The party cannot afford to come out of this conference with some feeling triumphant while others feel vanquished. That would not work. One hopes that after this conference there would not be more cases of policy incoherence and failures, for these were more than evident in the post-Victoria Falls conference period.

That undermined confidence in the Government and the packaging of its message. The Government cannot afford to spend so much time and effort on the defensive. Some within the power corridors were always left shaking their heads as there were so many discordant noises coming out of the same Cabinet.

Our commitment to resolving the challenges facing our country should be sincere. At the moment a lot think it’s all rhetorical.

That puts the party on the backfoot towards 2018. From this conference if no clear policy direction on jobs is taken then let this be a reminder that there is only one more gathering of this nature and 2018 will appear.

If Cabinet ministers cannot cooperate with each other, stop scoring cheap points against each other, recognising that they have a collective responsibility for the actions or lack of action by their Government then the last thing to happen will be those embarrassing policy incoherencies that played out within days of coming back from the conference in Victoria Falls.

There is always an appetite to reform the way things are done. Whether it is mere incompetence or a failure to sustain momentum or it’s just an ephemeral appetite for reform, doesn’t really matter. What is clear is that the status quo is not sustainable.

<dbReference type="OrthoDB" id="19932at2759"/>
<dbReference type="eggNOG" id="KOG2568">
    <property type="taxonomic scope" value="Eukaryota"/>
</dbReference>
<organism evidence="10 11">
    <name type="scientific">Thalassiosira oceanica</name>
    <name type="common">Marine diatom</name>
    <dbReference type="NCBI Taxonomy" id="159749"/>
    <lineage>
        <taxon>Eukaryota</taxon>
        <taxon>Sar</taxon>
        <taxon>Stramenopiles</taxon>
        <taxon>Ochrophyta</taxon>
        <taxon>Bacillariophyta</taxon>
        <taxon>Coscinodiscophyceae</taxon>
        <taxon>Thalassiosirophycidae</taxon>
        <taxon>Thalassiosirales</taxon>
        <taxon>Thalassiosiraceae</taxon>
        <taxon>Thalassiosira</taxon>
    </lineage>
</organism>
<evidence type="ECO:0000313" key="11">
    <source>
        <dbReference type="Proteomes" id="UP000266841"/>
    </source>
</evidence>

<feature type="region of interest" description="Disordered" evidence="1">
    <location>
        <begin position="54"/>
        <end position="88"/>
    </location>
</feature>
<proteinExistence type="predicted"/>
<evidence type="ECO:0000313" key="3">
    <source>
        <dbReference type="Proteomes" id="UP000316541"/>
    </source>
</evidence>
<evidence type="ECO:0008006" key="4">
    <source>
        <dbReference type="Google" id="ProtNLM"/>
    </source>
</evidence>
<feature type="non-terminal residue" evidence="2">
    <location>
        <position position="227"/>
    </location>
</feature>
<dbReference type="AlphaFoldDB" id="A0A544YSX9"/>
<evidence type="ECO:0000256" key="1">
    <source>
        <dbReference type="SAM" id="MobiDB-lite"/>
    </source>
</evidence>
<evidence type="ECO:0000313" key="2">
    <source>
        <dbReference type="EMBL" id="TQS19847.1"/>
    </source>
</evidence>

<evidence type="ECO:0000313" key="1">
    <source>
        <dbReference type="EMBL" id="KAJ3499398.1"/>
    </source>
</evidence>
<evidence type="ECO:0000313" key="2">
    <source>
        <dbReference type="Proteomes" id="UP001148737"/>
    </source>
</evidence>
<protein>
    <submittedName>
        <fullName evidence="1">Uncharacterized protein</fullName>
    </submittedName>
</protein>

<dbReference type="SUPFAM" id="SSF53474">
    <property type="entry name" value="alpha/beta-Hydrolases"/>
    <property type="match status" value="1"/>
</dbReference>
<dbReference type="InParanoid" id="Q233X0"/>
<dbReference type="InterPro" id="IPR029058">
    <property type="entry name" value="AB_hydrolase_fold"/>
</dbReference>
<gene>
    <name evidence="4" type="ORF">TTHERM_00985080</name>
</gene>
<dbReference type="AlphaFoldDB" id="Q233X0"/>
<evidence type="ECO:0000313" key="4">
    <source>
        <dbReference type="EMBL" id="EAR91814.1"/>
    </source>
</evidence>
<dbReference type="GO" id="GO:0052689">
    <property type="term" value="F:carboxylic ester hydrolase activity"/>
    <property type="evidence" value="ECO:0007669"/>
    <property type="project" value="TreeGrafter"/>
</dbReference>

Factional alignments at this conference will only render it a damp squib. But if the party manages to mediate its fault lines which appear based on personalities than principles, then the best thing to happen to Zimbabwe in the last year (outside bond notes) will be coming out with that unified position.

Having ministers fighting each other through the Press does not only imply a dysfunctional Government. It also undermines confidence in such a Government. And confidence is what the Government of Zimbabwe is actually desperate for. The current incumbency has achieved much more than it is given credit for. But with the level of factionalism pervading each layer of the “system”, nobody bothers to focus on the pos- itives.

Zanu-PF members do not live in separate communities from the rest of society. They come from the same communities which have poor roads, poor running water and poor service delivery.

They have a duty at this conference to demand good service delivery in those communities. They also have a right to demand more focus on the people than on power.

They have within them the power to come up with resolutions that demand that there should be more evidence that the people have been put at the centre of this Government’s programmes.

If they fail to do that they will just be leaving a gap. And politics hates gaps. That gap will be occupied by the opposition or social activists. And we don’t want that, do we?